Categories: Hell's Kitchen, Manhattan, New York, Restaurant Reviews

  • Rebecca

    I love that place! If you go there again, you should try the mushroom appetizer thing that comes on bread, and the plain cheese corn flour empanada (also very good with the sauces). My favorite dessert one is the guava and cheese, though I agree the cheese can be weird. My dad loved the USA one (apples and cinnamon).

  • teddy

    I went to Argentina this past August. There are empanada take out places on every street and even bicycle empanada delivery boys. At every party or social event, someone is trying to stuff you with another empanada. Just one may be a snack but three is definitely a meal. Incidently, yours looked deep fried, the baked ones I had tasted even better to me.

  • http://fragmentsofself.com Heather

    AAAH! Empanadas! My all time favorite food.

    There is an insanely awesome Colombian place on Long Island that makes the best empanadas in the whole universe. Seriously. I have dreams about them.

  • http://thehungryrose.blogspot.com Rose

    I discovered ‘Mamas on a walk home one day in late october–I’m a hell’s kitchen babe just like Lisa :-)

    To me it’s the latin version of a knish–well, sort of.

    Anyway, I really enjoyed their beef and chicken empanadas–packed with right amount of meat and spiced lightly.

    I, too, tried the fig/caramel/cheese dessert empanada and had a pretty similiar reaction–what the heck is the cheese doing in there? It oozed out and the slight salty flavor didn’t blend with the sweet caramel quite well.

    The time I was over there someone next to me had one of their salads–topped with meat. It looked really good. I’ll have to pop over there again and try it myself.

  • Diana

    Try Caracas Arepa Bar, they serve authentic Venezuelan arepas (and empanadas too). There’s a NYTimes review of the place: http://events.nytimes.com/mem/nycreview.html?res=9E0CE4D71E3EF935A3575BC0A9659C8B63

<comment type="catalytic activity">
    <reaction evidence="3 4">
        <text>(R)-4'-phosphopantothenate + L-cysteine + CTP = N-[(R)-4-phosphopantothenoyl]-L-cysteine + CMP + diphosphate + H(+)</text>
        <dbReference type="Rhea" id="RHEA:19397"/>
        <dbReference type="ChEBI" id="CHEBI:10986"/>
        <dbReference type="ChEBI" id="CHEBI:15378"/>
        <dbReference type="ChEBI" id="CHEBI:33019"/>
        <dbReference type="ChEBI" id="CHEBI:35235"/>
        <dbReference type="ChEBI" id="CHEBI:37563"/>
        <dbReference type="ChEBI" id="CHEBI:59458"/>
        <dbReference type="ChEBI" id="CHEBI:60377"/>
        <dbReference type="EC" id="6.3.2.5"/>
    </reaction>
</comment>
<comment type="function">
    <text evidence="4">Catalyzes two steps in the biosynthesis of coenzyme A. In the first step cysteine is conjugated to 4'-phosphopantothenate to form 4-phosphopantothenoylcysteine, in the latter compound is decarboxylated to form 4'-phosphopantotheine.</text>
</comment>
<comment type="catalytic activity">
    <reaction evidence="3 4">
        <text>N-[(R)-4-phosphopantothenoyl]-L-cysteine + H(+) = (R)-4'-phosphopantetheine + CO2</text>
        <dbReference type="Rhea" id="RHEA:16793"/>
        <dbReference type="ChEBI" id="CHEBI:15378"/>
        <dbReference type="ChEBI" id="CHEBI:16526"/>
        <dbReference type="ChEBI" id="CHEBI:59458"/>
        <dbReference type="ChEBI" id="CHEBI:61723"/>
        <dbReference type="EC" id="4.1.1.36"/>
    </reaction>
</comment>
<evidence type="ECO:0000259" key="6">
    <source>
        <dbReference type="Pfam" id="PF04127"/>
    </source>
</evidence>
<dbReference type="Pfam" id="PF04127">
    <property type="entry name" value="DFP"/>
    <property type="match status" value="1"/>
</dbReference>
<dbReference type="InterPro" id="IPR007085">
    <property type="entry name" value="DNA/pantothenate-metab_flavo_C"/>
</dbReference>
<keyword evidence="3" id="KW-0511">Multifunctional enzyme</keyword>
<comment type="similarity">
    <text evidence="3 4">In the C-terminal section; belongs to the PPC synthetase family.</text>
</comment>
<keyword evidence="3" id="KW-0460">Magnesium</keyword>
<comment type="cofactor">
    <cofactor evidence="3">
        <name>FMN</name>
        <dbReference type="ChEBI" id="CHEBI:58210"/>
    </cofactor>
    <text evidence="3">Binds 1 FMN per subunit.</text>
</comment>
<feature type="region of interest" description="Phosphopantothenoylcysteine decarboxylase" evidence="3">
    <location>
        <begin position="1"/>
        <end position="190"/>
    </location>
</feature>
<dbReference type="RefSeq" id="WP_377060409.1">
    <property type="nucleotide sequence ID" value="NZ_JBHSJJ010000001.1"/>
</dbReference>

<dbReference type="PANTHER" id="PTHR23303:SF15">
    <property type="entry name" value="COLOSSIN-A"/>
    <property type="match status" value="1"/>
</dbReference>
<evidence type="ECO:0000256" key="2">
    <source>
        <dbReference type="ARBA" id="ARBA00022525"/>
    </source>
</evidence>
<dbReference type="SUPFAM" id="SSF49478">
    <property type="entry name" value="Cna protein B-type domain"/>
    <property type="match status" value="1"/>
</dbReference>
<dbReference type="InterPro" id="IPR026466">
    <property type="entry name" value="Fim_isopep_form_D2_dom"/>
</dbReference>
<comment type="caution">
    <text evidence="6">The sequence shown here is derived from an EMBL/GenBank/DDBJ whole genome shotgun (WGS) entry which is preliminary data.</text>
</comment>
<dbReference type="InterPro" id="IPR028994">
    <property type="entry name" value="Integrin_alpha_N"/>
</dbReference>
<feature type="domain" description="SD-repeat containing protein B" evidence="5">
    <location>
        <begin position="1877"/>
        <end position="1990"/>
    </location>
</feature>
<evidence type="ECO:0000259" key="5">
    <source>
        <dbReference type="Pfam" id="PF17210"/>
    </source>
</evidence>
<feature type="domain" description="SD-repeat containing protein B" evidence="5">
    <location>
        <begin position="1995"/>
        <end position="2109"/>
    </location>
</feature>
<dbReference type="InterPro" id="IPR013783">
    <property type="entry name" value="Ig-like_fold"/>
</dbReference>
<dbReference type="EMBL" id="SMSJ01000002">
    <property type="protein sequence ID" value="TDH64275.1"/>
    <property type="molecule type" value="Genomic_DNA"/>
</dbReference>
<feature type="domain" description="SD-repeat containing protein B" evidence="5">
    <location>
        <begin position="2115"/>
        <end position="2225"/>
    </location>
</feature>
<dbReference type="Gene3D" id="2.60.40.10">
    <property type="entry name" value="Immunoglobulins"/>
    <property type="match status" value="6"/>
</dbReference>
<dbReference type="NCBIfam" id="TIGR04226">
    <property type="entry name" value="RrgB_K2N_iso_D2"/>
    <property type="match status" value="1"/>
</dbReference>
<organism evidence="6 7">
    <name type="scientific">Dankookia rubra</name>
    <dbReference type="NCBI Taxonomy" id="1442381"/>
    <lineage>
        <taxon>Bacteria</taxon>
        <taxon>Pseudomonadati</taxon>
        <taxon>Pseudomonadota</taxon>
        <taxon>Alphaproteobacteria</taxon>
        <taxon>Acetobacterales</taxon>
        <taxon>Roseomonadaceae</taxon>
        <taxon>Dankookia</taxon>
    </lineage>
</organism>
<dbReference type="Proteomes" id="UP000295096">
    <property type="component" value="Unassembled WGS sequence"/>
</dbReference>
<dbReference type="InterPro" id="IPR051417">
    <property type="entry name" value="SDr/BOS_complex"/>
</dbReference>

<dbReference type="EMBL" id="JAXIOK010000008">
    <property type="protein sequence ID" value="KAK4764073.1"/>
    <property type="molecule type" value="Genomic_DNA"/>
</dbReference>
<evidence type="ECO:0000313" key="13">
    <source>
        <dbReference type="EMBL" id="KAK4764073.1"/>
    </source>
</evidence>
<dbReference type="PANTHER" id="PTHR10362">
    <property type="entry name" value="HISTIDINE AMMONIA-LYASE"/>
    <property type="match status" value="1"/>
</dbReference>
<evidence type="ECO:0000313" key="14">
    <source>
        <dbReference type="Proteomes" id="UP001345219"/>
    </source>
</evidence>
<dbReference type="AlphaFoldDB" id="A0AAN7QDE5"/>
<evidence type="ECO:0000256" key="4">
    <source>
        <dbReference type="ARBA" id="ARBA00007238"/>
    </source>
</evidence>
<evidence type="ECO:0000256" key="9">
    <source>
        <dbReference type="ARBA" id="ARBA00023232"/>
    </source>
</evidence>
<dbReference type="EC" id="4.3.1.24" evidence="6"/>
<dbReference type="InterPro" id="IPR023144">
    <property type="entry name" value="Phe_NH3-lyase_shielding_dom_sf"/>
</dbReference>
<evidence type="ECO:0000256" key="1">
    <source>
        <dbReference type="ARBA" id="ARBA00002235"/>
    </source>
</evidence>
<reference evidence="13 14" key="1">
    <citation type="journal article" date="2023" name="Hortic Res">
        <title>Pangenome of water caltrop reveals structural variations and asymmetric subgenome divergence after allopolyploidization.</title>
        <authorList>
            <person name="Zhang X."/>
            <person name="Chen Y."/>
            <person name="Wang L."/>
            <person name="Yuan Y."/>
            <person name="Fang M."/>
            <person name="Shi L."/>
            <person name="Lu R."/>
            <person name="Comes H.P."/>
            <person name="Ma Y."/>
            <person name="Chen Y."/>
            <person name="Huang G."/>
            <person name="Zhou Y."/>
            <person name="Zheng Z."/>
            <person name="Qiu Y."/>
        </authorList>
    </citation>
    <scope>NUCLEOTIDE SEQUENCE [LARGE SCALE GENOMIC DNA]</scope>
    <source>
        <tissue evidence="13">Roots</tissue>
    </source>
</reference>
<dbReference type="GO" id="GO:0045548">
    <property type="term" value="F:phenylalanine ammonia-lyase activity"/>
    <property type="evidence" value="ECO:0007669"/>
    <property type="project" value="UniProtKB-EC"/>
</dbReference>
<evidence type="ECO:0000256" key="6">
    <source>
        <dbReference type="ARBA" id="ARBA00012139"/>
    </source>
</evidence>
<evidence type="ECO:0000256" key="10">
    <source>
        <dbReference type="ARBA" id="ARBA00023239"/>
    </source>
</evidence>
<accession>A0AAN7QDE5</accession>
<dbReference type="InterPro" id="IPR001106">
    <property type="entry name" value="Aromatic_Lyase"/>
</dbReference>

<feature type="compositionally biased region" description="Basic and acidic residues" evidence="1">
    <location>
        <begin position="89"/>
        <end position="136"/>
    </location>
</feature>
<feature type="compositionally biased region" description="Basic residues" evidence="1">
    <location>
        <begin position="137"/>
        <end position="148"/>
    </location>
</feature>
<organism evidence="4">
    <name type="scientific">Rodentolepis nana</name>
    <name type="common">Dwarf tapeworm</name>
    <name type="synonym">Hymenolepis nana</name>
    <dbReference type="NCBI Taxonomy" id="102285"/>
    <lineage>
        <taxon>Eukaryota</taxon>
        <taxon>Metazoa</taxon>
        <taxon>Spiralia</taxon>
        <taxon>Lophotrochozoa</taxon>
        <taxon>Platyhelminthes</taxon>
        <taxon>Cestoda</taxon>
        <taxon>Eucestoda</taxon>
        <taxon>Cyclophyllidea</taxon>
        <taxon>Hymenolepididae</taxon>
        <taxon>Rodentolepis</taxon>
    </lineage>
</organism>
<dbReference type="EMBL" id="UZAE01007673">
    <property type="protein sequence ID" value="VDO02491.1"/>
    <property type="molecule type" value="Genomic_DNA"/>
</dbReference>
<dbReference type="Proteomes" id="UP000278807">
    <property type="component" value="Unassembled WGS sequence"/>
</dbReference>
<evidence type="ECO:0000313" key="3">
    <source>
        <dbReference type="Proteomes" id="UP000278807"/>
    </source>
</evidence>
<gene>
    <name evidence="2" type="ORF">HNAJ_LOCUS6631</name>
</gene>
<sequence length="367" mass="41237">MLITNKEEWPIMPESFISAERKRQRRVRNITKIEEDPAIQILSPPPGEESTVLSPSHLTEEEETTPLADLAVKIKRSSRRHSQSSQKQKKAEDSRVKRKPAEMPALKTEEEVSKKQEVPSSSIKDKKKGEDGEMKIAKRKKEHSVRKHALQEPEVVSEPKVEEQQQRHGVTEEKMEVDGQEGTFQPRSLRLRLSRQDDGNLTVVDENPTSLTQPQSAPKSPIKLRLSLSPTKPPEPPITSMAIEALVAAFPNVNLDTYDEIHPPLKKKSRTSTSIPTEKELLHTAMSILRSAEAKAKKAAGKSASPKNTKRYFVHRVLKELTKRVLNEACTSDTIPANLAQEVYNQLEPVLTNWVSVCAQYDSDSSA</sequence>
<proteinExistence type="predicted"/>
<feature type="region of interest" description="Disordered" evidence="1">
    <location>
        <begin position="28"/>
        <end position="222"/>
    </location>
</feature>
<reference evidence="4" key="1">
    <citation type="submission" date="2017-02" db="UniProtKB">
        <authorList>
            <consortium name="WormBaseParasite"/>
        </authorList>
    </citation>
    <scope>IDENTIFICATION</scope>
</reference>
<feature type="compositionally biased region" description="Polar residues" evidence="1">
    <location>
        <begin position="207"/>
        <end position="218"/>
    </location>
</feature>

The “reina pepiada” (chicken and avocado) is a classic!

    Address: 91 East Seventh Street near First Avenue, East Village.

  • Sil (Bs As)

    Those empanadas seem too weird…here in Argentina the most common fillings are meat(hot or not), chicken, and ham & cheese; and may be fried or cooked in the oven.They’re one of our national foods so every province has its own specialty and recipe and they are all so good!!!

  • Iza

    In Malaysia, we have a similar snack called karipap or currypuff. Curried savoury fillings of meat/chicken and potatoes, dried shrimp and sweet potatoes and even canned sardines. We have it for breakfast or tea.

    There is a bigger vesion made in a particular state and the filling is usually eggs, dried shrimp and onions.

  • Marta (Asturias-Spain)

    I think that empanadas are originally from Spain, the North West (Asturias and Galicia) and from those regions was exported to American by gallegos to all South America. Then each country gave them their own taste.

    The most delicious ones are with tuna and tomato souce and meat with peppers and onions.

  • ciela morena

    You empanada lovers are hilarious!

    Thanks for the tangent….I’m searching for authentic empanada recipes right now.

  • NYCGourmand

    When I received the bill, I noticed that I had been overcharged for one of the items on the computer printed receipt. I showed this mistake to the manager and showed him the correct price visible on the large board. He REFUSED to correct the price and was low class enough to suggest I take the difference out of the poor waiter’s tip!!! I have never met a more dishonest and unsavory restaurant manager. The management here obivously does not care about their customers or their waitstaff.

  • Muerta

    I’m going to make some + do a report… thank’s for the info. Makes me want to expirement with the fillings. I’m going to put fruit + jelly in some- it sounds good.

  • Janet

    I just came from Empanada Mama and have to say, I really LOVED the fig, cheese & caramel one the best. Spicy Chicken is really good too.